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There are some sights you just have to see for yourself, when leafing through your neighbour’s snaps on Flickr is simply not good enough. The Haspengouw in April is one of them.


April in south Limburg means a riot of colour and a burst of tourism

There are some sights you just have to see for yourself, when leafing through your neighbour’s snaps on Flickr is simply not good enough. The Haspengouw in April is one of them.

For a few weeks each year, this area in the south of Limburg province is a sea of pink and white, as millions of fruit trees burst into blossom simultaneously. This beautiful spectacle draws visitors from all over Belgium, the Netherlands, France and Germany.


Being a well-oiled tourist machine, Limburg makes sure that when all those euro-carrying visitors come to admire the blossom, they’ll find other reasons to stay awhile. The possibilities, indeed, are endless.


You can go on specially-devised walks, cycle rides or car journeys through the most abundant orchards. You can enjoy guided tours around fruit farms and fruit auctions. You can visit companies that liquidise, preserve and bottle fruit. You can walk round fruit museums, stare at fruit art, visit fruit exhibitions, or order a romantic fruit picnic for two under the trees. You can even go on a nocturnal stroll through a candle-lit fruit orchard.


In short, from Sint-Truiden to Borgloon, Gingelom to Nieuwekerken, Heers to Kortessem, and in every tiny village in between, April in the Haspengouw means one thing: it’s blossom time.



The local and international success of the Haspengouw fruit industry is a combination of science and soul. A little history will help you more fully appreciate the secret.


There are two main reasons behind the Haspengouw’s outstanding quality of fruit. The first is its deep layer of loam resting on a bed of clay. The resulting soil retains its moisture content, making it ideal for growing fruit trees. The second is the tradition of fruit growing that has been passed down through many generations of farm families.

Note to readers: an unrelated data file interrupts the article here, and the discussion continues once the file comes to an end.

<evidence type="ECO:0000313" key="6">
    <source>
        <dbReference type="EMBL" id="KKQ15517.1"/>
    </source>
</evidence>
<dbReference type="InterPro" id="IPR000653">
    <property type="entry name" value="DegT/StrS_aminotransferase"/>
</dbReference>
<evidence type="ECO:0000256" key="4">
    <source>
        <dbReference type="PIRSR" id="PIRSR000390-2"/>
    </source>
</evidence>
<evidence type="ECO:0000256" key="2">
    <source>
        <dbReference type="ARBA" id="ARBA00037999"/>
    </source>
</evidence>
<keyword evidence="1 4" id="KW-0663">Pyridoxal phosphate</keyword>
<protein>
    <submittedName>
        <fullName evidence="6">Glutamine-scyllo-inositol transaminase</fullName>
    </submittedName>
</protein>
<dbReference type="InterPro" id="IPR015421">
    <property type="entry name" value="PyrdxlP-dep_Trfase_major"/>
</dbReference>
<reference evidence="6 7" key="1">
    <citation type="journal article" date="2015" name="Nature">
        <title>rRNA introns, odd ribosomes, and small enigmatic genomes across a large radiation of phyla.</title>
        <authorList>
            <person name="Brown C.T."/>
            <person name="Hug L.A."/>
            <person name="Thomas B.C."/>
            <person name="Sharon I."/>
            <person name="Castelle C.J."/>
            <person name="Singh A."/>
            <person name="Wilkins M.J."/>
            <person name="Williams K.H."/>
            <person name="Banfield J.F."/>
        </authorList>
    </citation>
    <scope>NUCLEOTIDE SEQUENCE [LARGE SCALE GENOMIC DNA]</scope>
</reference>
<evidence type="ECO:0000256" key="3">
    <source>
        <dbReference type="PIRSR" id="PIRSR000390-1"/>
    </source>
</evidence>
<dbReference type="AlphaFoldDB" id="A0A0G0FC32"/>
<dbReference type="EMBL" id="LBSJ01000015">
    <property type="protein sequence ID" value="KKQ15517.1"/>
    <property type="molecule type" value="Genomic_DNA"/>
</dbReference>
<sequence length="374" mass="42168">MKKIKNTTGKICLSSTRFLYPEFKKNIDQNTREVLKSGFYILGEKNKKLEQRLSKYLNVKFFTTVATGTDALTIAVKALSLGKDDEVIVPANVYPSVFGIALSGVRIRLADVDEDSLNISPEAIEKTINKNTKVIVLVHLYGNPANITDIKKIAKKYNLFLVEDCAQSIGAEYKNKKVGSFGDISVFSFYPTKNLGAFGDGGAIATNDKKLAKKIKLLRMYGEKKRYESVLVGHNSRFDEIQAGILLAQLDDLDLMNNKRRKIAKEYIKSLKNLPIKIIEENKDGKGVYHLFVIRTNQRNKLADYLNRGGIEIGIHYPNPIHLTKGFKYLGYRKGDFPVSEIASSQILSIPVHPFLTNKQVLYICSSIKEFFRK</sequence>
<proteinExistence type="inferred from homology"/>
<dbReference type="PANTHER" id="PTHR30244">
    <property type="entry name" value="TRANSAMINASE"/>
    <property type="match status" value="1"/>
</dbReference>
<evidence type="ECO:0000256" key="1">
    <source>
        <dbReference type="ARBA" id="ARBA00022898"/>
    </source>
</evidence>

Throughout Belgium, some 8,000 hectares of land are dedicated to the cultivation of apple trees. Last year, for the first time ever, slightly more land was devoted to the cultivation of pears than apples – around 8,200 hectares. Cherry orchards take up less ground, but it’s still a significant 1,200 hectares. Nearly two-thirds of these orchards –apple, pear and cherry – are concentrated in the Haspengouw.


Changing the face of fruit

Fruit from the region was already being exported to Germany and England in the 19th century. In the 1920s, fruit growers realised that by joining forces in local co-operatives, they could obtain better prices. After the Second World War, the idea really took off with the creation of co-operative fruit auctions, which have the interests of fruit growers at heart and try to get them the best price for their products. Of course, this price also depends on factors such as supply and demand, the market in general and the time of year.


The Belgian Fruit Auction (BFV), headquartered in Sint-Truiden, is the largest cooperation of fruit growers in the country, with a market share of 50% and more than 1,000 farmers on its books. In 2008, 197 million kilograms of fruit passed through BFV’s hands, 97% being apples and pears.


The fruit auction also stores fruit so that it can be offered to consumers at the most appropriate time. Fruit is stored in huge cold rooms in Ultra Low Oxygen (ULO), with temperature, oxygen and CO2 levels set in a balanced combination to halt the fruit’s ageing process. The BFV stores 50 million kilograms of apples and pears, which can be preserved for a whole year without a loss in quality.


Haspengouw’s fruit farmers are noted for their pioneering spirit. As far back as the 1930s, they were experimenting with traditional orchard structure – moving from mature, tall, widely spaced trees to short-lived dwarf trees that were planted in high-density rows and managed intensively.


Hello, Jonagold

Now, the work of growing new trees and developing new fruit varieties is left to specialist nurseries. One of these is Johan Nicolaï NV from Sint-Truiden.